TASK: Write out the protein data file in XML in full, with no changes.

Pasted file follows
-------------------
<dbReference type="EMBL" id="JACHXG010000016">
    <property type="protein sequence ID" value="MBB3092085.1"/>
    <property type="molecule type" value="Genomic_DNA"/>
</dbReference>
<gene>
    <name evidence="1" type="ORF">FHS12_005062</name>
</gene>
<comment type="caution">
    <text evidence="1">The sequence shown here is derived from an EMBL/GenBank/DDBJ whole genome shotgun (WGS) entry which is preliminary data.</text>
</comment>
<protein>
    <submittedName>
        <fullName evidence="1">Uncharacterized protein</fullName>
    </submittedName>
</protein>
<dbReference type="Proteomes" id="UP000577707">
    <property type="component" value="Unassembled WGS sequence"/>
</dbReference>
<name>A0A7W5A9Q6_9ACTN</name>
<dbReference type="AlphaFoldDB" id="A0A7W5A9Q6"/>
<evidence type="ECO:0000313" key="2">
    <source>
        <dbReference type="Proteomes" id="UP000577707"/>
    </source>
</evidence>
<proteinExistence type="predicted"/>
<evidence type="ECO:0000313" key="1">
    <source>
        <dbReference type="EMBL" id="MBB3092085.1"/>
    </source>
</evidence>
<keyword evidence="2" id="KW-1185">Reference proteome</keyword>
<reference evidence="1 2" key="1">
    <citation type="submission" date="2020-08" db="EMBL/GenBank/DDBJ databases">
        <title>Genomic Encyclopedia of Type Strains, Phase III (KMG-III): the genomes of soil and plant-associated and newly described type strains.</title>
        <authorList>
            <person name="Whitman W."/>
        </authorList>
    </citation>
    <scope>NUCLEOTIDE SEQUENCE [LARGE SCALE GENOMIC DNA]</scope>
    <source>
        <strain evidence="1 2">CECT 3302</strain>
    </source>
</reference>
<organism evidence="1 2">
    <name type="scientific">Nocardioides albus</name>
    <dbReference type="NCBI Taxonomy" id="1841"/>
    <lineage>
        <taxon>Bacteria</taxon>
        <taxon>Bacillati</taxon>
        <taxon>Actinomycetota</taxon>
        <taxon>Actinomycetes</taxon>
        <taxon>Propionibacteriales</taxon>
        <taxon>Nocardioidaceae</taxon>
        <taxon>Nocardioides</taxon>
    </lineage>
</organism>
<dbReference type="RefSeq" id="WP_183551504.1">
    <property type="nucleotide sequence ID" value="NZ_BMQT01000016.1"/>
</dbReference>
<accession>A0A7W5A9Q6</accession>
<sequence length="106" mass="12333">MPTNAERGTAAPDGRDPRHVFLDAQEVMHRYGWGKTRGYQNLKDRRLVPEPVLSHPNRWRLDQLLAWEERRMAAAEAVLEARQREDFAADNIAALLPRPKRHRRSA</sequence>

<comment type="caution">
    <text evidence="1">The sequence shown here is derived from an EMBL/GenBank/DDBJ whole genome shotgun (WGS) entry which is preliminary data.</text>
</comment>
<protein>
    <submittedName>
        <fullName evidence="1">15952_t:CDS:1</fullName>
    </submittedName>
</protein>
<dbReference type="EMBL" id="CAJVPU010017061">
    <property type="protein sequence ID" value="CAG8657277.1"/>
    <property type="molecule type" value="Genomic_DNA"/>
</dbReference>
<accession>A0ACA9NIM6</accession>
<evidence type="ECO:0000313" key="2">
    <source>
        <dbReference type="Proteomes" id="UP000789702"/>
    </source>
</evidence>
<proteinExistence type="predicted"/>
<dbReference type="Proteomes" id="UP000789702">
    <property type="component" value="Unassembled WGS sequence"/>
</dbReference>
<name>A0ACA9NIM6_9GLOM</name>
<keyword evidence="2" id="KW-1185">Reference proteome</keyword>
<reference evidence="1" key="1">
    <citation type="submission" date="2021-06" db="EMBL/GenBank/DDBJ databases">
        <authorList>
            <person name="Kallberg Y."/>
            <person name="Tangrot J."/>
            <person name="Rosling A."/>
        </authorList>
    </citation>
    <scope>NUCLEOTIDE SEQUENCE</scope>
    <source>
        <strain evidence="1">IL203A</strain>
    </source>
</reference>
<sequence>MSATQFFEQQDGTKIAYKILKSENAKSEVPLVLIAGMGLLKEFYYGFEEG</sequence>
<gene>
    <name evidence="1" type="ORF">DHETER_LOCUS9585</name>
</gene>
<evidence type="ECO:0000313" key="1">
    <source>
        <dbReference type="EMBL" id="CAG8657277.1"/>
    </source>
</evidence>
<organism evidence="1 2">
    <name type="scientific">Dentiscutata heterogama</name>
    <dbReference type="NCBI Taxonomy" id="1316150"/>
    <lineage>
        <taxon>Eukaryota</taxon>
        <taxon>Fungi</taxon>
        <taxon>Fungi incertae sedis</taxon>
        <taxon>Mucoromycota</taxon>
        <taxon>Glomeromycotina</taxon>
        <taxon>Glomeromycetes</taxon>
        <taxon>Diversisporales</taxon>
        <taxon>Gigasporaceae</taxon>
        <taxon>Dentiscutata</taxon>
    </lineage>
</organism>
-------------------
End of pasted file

<dbReference type="EMBL" id="JACHXG010000016">
    <property type="protein sequence ID" value="MBB3092085.1"/>
    <property type="molecule type" value="Genomic_DNA"/>
</dbReference>
<gene>
    <name evidence="1" type="ORF">FHS12_005062</name>
</gene>
<comment type="caution">
    <text evidence="1">The sequence shown here is derived from an EMBL/GenBank/DDBJ whole genome shotgun (WGS) entry which is preliminary data.</text>
</comment>
<protein>
    <submittedName>
        <fullName evidence="1">Uncharacterized protein</fullName>
    </submittedName>
</protein>
<dbReference type="Proteomes" id="UP000577707">
    <property type="component" value="Unassembled WGS sequence"/>
</dbReference>
<name>A0A7W5A9Q6_9ACTN</name>
<dbReference type="AlphaFoldDB" id="A0A7W5A9Q6"/>
<evidence type="ECO:0000313" key="2">
    <source>
        <dbReference type="Proteomes" id="UP000577707"/>
    </source>
</evidence>
<proteinExistence type="predicted"/>
<evidence type="ECO:0000313" key="1">
    <source>
        <dbReference type="EMBL" id="MBB3092085.1"/>
    </source>
</evidence>
<keyword evidence="2" id="KW-1185">Reference proteome</keyword>
<reference evidence="1 2" key="1">
    <citation type="submission" date="2020-08" db="EMBL/GenBank/DDBJ databases">
        <title>Genomic Encyclopedia of Type Strains, Phase III (KMG-III): the genomes of soil and plant-associated and newly described type strains.</title>
        <authorList>
            <person name="Whitman W."/>
        </authorList>
    </citation>
    <scope>NUCLEOTIDE SEQUENCE [LARGE SCALE GENOMIC DNA]</scope>
    <source>
        <strain evidence="1 2">CECT 3302</strain>
    </source>
</reference>
<organism evidence="1 2">
    <name type="scientific">Nocardioides albus</name>
    <dbReference type="NCBI Taxonomy" id="1841"/>
    <lineage>
        <taxon>Bacteria</taxon>
        <taxon>Bacillati</taxon>
        <taxon>Actinomycetota</taxon>
        <taxon>Actinomycetes</taxon>
        <taxon>Propionibacteriales</taxon>
        <taxon>Nocardioidaceae</taxon>
        <taxon>Nocardioides</taxon>
    </lineage>
</organism>
<dbReference type="RefSeq" id="WP_183551504.1">
    <property type="nucleotide sequence ID" value="NZ_BMQT01000016.1"/>
</dbReference>
<accession>A0A7W5A9Q6</accession>
<sequence length="106" mass="12333">MPTNAERGTAAPDGRDPRHVFLDAQEVMHRYGWGKTRGYQNLKDRRLVPEPVLSHPNRWRLDQLLAWEERRMAAAEAVLEARQREDFAADNIAALLPRPKRHRRSA</sequence>

<comment type="caution">
    <text evidence="1">The sequence shown here is derived from an EMBL/GenBank/DDBJ whole genome shotgun (WGS) entry which is preliminary data.</text>
</comment>
<protein>
    <submittedName>
        <fullName evidence="1">15952_t:CDS:1</fullName>
    </submittedName>
</protein>
<dbReference type="EMBL" id="CAJVPU010017061">
    <property type="protein sequence ID" value="CAG8657277.1"/>
    <property type="molecule type" value="Genomic_DNA"/>
</dbReference>
<accession>A0ACA9NIM6</accession>
<evidence type="ECO:0000313" key="2">
    <source>
        <dbReference type="Proteomes" id="UP000789702"/>
    </source>
</evidence>
<proteinExistence type="predicted"/>
<dbReference type="Proteomes" id="UP000789702">
    <property type="component" value="Unassembled WGS sequence"/>
</dbReference>
<name>A0ACA9NIM6_9GLOM</name>
<keyword evidence="2" id="KW-1185">Reference proteome</keyword>
<reference evidence="1" key="1">
    <citation type="submission" date="2021-06" db="EMBL/GenBank/DDBJ databases">
        <authorList>
            <person name="Kallberg Y."/>
            <person name="Tangrot J."/>
            <person name="Rosling A."/>
        </authorList>
    </citation>
    <scope>NUCLEOTIDE SEQUENCE</scope>
    <source>
        <strain evidence="1">IL203A</strain>
    </source>
</reference>
<sequence>MSATQFFEQQDGTKIAYKILKSENAKSEVPLVLIAGMGLLKEFYYGFEEG</sequence>
<gene>
    <name evidence="1" type="ORF">DHETER_LOCUS9585</name>
</gene>
<evidence type="ECO:0000313" key="1">
    <source>
        <dbReference type="EMBL" id="CAG8657277.1"/>
    </source>
</evidence>
<organism evidence="1 2">
    <name type="scientific">Dentiscutata heterogama</name>
    <dbReference type="NCBI Taxonomy" id="1316150"/>
    <lineage>
        <taxon>Eukaryota</taxon>
        <taxon>Fungi</taxon>
        <taxon>Fungi incertae sedis</taxon>
        <taxon>Mucoromycota</taxon>
        <taxon>Glomeromycotina</taxon>
        <taxon>Glomeromycetes</taxon>
        <taxon>Diversisporales</taxon>
        <taxon>Gigasporaceae</taxon>
        <taxon>Dentiscutata</taxon>
    </lineage>
</organism>